IN 2015, Ocean Conservancy, a nonprofit environmental group based in Washington D.C., reported that the Philippines is the third country with the most plastic leakage into the ocean. In that same report, Stemming the Tides, they recommended that governments can opt to use incineration and waste-to-energy solutions to solve their waste problem.

That report has alarmed many governments and was used to promote incinerators and waste-to-energy technologies as solutions. Even in Congress, several legislators have been raising the idea of using waste-to-energy technologies to manage our rubbish. Based on our existing Clean Air Act, incinerators are banned due to their health and environmental impacts. However, industries can still get away with it by calling it different names.

In Dumaguete, the local government has adopted a combustion technology that burns the residual waste called pyrolysis-gasification technology. Many environmental groups, doctors, scientists, and waste workers have decried the use of the technology because of its ill effects on public health and the environment.

Former Chief Technical Advisor for the United Nations Development Program and one of the convenors of Burn Not Dumaguete, a coalition of groups against the burning of waste, Dr. Jorge Emmanuel warned against the toxic pollutants from the technology.

“These technologies [waste incinerators] produce a wide range of toxic materials. And importantly, the ash or slag that comes out of it is also very toxic. I'm particularly concerned with one type of chemical that comes out of pyrolysis and gasification and this is perhaps the most toxic chemical pollutant known to science, and these are dioxins.” said Emmanuel.

In a meet and greet with Burn Not Dumaguete, which I am a part of, together with national and global groups Mother Earth Foundation, Global Alliance for Incinerator Alternatives, and the Ocean Conservancy mentioned earlier, Ocean Conservancy expressed their regret in the report they published and said that they are rescinding it.

In their official statement on their website, they said they “apologize for the framing of this report and unequivocally rescind any direct or indirect endorsement of incineration as a solution to ocean plastic pollution.”

Their Vice President for Ocean Plastics Nick Mallos that was here in Dumaguete said that they are not supporting or endorsing the pyrolysis technology in Dumaguete and other similar technologies in the Philippines and in other parts of the world, which he calls a “false solution.”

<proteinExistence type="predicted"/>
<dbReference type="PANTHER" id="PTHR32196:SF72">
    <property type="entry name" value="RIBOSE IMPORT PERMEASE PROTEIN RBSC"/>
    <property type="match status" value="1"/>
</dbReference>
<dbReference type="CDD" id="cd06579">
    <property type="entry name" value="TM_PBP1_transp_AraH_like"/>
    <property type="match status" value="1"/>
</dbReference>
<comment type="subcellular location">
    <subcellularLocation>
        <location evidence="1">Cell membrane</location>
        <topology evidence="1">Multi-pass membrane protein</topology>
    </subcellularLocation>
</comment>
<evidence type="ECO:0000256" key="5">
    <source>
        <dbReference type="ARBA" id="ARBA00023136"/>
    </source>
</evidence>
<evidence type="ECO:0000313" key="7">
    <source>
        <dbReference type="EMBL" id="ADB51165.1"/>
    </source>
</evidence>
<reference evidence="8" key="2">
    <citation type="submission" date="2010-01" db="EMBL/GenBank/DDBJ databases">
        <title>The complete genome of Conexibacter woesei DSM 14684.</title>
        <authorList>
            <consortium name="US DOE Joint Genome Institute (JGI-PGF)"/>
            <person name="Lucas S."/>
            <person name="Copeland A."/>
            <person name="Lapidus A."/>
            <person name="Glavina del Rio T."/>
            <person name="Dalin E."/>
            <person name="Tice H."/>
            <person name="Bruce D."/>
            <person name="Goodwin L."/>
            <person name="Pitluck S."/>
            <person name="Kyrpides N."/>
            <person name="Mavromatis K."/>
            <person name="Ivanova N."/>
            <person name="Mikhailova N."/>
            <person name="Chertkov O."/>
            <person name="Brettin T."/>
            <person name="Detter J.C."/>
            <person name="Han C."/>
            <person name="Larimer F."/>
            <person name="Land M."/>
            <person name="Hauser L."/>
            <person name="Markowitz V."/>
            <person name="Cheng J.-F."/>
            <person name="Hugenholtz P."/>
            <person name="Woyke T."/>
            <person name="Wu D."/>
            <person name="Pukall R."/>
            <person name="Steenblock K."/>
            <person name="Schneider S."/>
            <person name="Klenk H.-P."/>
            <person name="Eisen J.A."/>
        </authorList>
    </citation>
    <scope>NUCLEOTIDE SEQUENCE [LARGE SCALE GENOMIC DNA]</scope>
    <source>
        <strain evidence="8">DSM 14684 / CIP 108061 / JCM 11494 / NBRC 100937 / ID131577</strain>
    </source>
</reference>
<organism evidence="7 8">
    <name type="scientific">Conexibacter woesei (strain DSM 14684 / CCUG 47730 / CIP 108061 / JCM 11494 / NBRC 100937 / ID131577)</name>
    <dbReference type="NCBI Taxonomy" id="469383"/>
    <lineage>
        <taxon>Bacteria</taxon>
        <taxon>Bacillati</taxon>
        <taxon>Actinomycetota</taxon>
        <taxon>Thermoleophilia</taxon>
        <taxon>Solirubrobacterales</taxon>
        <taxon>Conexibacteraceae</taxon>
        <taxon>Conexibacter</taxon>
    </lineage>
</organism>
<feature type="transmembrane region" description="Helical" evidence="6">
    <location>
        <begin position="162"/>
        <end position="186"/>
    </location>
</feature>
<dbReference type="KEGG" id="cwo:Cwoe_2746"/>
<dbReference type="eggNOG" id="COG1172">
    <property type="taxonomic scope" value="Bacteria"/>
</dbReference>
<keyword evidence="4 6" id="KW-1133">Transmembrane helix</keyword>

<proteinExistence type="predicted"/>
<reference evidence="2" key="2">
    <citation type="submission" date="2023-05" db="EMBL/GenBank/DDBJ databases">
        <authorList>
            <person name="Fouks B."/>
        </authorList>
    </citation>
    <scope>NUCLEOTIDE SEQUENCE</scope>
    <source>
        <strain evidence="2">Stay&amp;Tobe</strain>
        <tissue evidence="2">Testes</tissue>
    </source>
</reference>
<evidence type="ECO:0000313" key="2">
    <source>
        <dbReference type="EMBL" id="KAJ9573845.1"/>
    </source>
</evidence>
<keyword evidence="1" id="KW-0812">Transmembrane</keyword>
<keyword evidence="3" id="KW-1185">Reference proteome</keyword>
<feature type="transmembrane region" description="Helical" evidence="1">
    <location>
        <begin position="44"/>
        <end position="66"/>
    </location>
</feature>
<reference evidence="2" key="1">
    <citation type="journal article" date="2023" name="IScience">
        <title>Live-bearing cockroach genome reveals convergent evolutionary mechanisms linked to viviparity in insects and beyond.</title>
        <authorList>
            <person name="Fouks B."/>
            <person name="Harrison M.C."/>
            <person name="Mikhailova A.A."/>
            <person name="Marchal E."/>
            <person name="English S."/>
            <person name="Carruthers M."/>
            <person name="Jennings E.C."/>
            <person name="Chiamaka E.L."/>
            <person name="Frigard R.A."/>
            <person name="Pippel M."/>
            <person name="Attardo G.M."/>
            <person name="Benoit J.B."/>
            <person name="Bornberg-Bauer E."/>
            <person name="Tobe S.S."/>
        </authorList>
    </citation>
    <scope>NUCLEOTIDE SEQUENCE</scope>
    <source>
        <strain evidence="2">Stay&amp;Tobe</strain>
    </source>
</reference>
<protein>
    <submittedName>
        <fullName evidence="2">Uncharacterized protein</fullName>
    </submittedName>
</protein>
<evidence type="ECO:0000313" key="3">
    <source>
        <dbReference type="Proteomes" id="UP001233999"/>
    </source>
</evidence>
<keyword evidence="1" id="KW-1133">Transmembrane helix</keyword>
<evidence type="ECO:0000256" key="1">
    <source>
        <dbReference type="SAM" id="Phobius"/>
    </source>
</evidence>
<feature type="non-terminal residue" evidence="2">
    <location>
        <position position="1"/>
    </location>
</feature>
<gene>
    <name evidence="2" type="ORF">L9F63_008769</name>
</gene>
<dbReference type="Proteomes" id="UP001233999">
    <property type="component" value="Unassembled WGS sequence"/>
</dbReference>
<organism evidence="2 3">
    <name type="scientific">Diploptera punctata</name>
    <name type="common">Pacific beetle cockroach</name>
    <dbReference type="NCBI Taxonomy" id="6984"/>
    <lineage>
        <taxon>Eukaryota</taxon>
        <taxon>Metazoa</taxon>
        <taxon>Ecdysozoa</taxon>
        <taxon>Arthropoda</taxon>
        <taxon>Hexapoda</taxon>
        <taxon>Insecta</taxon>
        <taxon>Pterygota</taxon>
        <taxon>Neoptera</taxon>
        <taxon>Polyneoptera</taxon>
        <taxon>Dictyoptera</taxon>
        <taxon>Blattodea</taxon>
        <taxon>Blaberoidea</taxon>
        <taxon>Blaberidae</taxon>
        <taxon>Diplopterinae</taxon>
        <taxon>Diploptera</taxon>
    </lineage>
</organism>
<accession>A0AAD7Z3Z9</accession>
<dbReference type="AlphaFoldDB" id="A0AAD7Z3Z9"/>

Moreover, they also apologized for framing Southeast Asian countries as major contributors to ocean plastic, and they admitted that they were wrong and that they have “outsized role that developed countries, especially the United States, have played and continue to play in generating and exporting plastic waste to this very region.”

As I mentioned in my column last week, the garbage problem of Bacolod is beyond serious. We do not have a well-managed sanitary landfill that is supposed to cater to our trash as a big city. We spend millions of pesos on a seemingly ineffective waste management system. I hope we can mend this problem and we will not be pushed to a corner where officials will be made to believe that only an incinerator can help the waste problem because that is what happened to Dumaguete.

Incinerators are clearly a thing of the past. In a world where we are trying our best to avoid public health, climate, and other planetary crises, plastic waste incinerators - of any kind - should have no place.

We should continue to work on making our cities zero-waste.

But you might ask, can a big city like Bacolod actually do it? A colleague from Thailand who is working with a city with 2.5 million people would answer a resounding YES.

A zero-waste city and future are possible - if we put our will, resources, and courage into it.

If Ocean Conservancy has the courage to own up to its mistake of endorsing incinerators, I hope local governments would have the courage to oppose incinerators and pursue zero-waste too.


Joshua is a 20-year-old environmentalist from Bacolod City. He is co-founder of the coalition Youth for Climate Hope, and he currently chairs Silliman University’s Student Government Environment Committee.

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